TE-5300 - Wideband Fuel Mixture Display

TE-WB (v1.5)   |   Oz DIY-WB (v1.0)   |   TE-5301   |   Wideband FMD   |   Silicon Chip FMD

Updated 5301 Unit now available

This document describes the original Jaycar KC-5300 display that was modified and sold by us as the TE-5300 display. Tech Edge now sells the TE-5301 wideband display (shown at left) which is functionally identical (and uses the same firmware) but comes with double sided PCBs and some extra features. You can use the information in the following paragraphs to modify your existing KC-5300 for use with the DIY-WB unit or another wideband sensor interface unit.

Order a 5301 display kit from us at Tech Edge.

A suitable display for the DIY-WB unit is described here. It uses a modified Silicon Chip Fuel Mixture Display kit (the FMD unit). The standard unit features:

  • 3 Digit LED readout plus bargraph.
  • Display auto-dims at night.
  • Calibrated for Bosch LSM-11.

The modified unit features:

  • Calibrated for NTK sensor and DIY-WB (1.4 - 3.1 Volts input).
  • From 10.1 to around 25.5 AFR (petrol, stoic = 14.7).
  • Optional Lambda calibration built into software.
  • 8 step bar or 48 step one/two dot operation.
  • Optional RS232 output by adding three resistors.

The Silicon Chip September and October 2000 issue features the original article about the FMD unit that is available as a complete kit (with case), or a set of two PCBs (prices correct @ 31 Oct 01) from:

The Jaycar KC-5300

Enlarged image
(39 kb)

Modifications to the FMD kit

As well as the basic modifications described here, we have added RS232 output using just three extra resistors (and a connector). As mentioned, the FMD kit is described here. The modified circuit below should be compared with the original circuit. The input circuitry has been changed to handle the voltage range of 1.4 to 3.1 Volts, rather than 0.0 to 1.1 for the Bosch LSM-11. This requires a new value for one of the presets (20k -> 5k) and a couple of 5% 1/4W resistor changes too. For your convenience we have included a component overlay for the two 5300 PCBs showing the location of the three control pots and the three option resistors R1, R2, & R3.

The display, when used with the DIY-WB unit, is most accurate in the rich end of the range (AFR 10:1) and easily gives 0.1 AFR accuracy (which is thus limited by the accuracy of the WB unit itself). At the AFR 25:1 end of the range, the accuracy is about 0.2 AFR, again limited by the accuracy of the WB output.

The original software for the FMD kit is available as zipped source form or zipped hex from Silicon Chip's web site.

How the WB-FMD works

The input from the NTK sensor is via a 1M and 470 k ohm resistor divider network. This converts the 1.4 -> 3.1 Volts input range into approximately 0.45 -> 0.99 Volts at pin 2 of the comparator IC2a. The capacitor across the 470 k resistor smooths rapid fluctuations in the WB output and stabilises the digital display.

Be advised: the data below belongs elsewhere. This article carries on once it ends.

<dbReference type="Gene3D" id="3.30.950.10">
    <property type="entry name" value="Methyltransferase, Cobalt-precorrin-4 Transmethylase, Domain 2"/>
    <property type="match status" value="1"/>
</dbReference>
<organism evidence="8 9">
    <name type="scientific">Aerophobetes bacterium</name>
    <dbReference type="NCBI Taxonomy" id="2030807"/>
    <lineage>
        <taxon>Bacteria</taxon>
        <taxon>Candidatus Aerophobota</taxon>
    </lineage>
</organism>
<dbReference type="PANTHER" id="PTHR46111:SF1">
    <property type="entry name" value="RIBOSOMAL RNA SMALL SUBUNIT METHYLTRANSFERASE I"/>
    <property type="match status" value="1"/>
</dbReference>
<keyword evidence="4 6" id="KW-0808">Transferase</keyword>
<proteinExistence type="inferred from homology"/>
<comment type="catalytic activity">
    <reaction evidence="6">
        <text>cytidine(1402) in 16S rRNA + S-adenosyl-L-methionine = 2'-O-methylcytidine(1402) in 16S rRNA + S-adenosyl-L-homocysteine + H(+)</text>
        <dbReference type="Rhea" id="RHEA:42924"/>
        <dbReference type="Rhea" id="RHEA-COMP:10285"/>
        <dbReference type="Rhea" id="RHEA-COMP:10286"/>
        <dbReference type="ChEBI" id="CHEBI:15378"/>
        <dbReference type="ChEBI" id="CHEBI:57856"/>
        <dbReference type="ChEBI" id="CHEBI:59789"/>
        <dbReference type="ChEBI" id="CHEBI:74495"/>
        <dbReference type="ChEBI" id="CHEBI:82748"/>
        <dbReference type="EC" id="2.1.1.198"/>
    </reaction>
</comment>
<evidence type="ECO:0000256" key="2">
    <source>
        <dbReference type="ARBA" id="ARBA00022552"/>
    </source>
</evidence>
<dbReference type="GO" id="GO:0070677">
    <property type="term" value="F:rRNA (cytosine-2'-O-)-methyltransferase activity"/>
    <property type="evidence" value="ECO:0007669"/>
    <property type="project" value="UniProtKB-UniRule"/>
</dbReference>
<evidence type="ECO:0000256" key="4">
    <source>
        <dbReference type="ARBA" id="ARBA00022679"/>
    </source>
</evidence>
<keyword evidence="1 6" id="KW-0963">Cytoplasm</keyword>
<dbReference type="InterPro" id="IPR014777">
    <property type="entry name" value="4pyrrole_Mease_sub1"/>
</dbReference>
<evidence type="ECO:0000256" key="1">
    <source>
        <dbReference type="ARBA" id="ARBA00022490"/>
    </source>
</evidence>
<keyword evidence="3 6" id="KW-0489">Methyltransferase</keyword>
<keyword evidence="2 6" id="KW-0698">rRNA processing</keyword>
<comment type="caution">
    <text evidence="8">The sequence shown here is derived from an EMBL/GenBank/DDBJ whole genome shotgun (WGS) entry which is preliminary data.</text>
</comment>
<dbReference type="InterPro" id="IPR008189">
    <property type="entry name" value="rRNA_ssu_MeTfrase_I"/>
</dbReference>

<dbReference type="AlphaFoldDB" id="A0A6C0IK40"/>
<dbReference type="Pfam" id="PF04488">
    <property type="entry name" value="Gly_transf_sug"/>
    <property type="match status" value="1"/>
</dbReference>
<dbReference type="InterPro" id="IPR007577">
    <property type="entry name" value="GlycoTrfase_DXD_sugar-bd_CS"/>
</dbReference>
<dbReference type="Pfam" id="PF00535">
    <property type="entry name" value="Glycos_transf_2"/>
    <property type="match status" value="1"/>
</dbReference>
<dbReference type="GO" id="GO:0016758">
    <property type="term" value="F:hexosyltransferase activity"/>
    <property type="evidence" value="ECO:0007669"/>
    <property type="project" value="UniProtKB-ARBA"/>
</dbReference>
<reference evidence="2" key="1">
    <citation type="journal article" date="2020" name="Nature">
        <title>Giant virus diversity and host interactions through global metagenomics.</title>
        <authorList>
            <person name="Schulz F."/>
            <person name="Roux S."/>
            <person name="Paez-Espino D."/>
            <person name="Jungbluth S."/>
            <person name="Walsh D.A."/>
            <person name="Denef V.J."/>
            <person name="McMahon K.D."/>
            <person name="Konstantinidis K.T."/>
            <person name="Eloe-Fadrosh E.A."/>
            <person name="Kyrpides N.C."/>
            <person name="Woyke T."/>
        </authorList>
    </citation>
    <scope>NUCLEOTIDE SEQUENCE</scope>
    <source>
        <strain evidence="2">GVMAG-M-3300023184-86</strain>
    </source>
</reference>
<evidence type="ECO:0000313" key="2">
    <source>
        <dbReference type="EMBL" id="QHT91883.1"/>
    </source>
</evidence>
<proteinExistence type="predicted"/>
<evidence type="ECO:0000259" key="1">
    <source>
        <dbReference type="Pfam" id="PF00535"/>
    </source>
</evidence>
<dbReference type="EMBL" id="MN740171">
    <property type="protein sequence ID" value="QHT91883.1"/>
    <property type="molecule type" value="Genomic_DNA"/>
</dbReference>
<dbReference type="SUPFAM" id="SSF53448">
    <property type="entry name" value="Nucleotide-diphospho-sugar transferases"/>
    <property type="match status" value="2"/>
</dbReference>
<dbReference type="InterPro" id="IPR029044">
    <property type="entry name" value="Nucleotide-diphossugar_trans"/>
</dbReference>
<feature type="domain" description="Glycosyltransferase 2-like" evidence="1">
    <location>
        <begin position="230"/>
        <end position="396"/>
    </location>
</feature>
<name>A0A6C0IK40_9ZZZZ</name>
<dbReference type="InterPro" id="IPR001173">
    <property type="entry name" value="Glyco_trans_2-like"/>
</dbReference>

The original charge pump circuit has been removed and replaced by a simpler +2.49 Volt reference that is divided by the 3.3 k resistor, the 5 k OFFSET preset, and the 1 k resistor to produce a voltage that will balance the divided WB voltage of 0.45 at the low duty cycle end of the PWM A/D converter's range. At the high PWM range, the resistor in series with the 250 k ohm SPAN preset has been changed to 560 k ohm.

Changes to the software involved modifying the calibration display to show a voltage from between 1400 and 3088 mV for the A/D count between 19 and 230. The actual circuit now measures 8 mVolts between counts rather than the 5 mV for the LSM-11 sensor. Tables for the bar and dot display have been compressed and use the AFR value in the lookup process rather than the raw A/D count. Lambda mode simply uses a different lookup table (this used to be the propane option selected with R3).

Detailed Changes to the PCB

The Jaycar KC-5300 kit comes with very complete construction details including a copy of the two Silicon Chip articles describing it. Especially good is the black laser cut and professionally silk-screened panel with red perspex lens that is easily assembled with glue. See also component overlay for these two 5300 PCBs.

This is the processor PCB showing the 16F84A MicroChip processor and the LM358 acting as a comparator and LDR buffer. The changes are to the bottom left area around the two blue preset pots.

Enlarged and annotated image
(40 kb)
*** Back of this same PCB ***

This is the display PCB that sits atop the processor PCB. The changes are simple and require a couple of links to be use in place of a bunch of components, the re-orientation of the voltage reference, and some resistor changes.

Enlarged and annotated image
(30 kb)
*** Back of this same PCB ***

The instructions optimistically suggest 3 hours to complete the kit, which is probably correct if you've already made one or two. In addition to the reprogrammed PIC firmware (or a copy of the HEX file to program yourself), you'll need:

  1. 470 k ohm 1/4 W (5% is okay).
  2. 560 k ohm 1/4 W (5% is okay).
  3. 5 k ohm miniature preset potentiometer.
  4. removed 3.3 k and 10 k resistors are reused.

Note: that these parts are supplied in the KC-5300 kit when ordered from Tech Edge.

Software Changes

The three regions of operation are shown at right. A normal operating value (of 14.7 in this case) is shown as three digits. A rich condition is shown as 10. followed by an equals or less than symbol (=<). A lean condition is shown as 25. followed by a greater than or equals symbol (>=). Note: display is operating in dot mode.

Other software changes are to:

  • Make more efficient use of table space to allow the addition of the Lambda display mode.
  • Redesign for more modularity for possible future upgrades.
  • Version and mode information displayed on startup.
  • Better calibration capability for DIY-WB output range.

The major changes have to do with how the dot and bar mode display intervals have been altered.

Dot mode displays 48 unique LED configurations with a difference of 0.2 AFR between steps, from 10.0 to 19.6 AFR. Either one single LED is fully lit, or two LEDs are lit with a varying intensity, giving the impression the LEDs move slowly upwards as the display shows a richer mixture. The single centre LED is lit for AFRs between 14.6 and 14.7.

Bar mode displays just 8 different LED configurations with a chunky difference of 1.6 AFR between modes. It does have the advantage of easily seeing how far away from stoic you are by comparing the total width of the lit bars.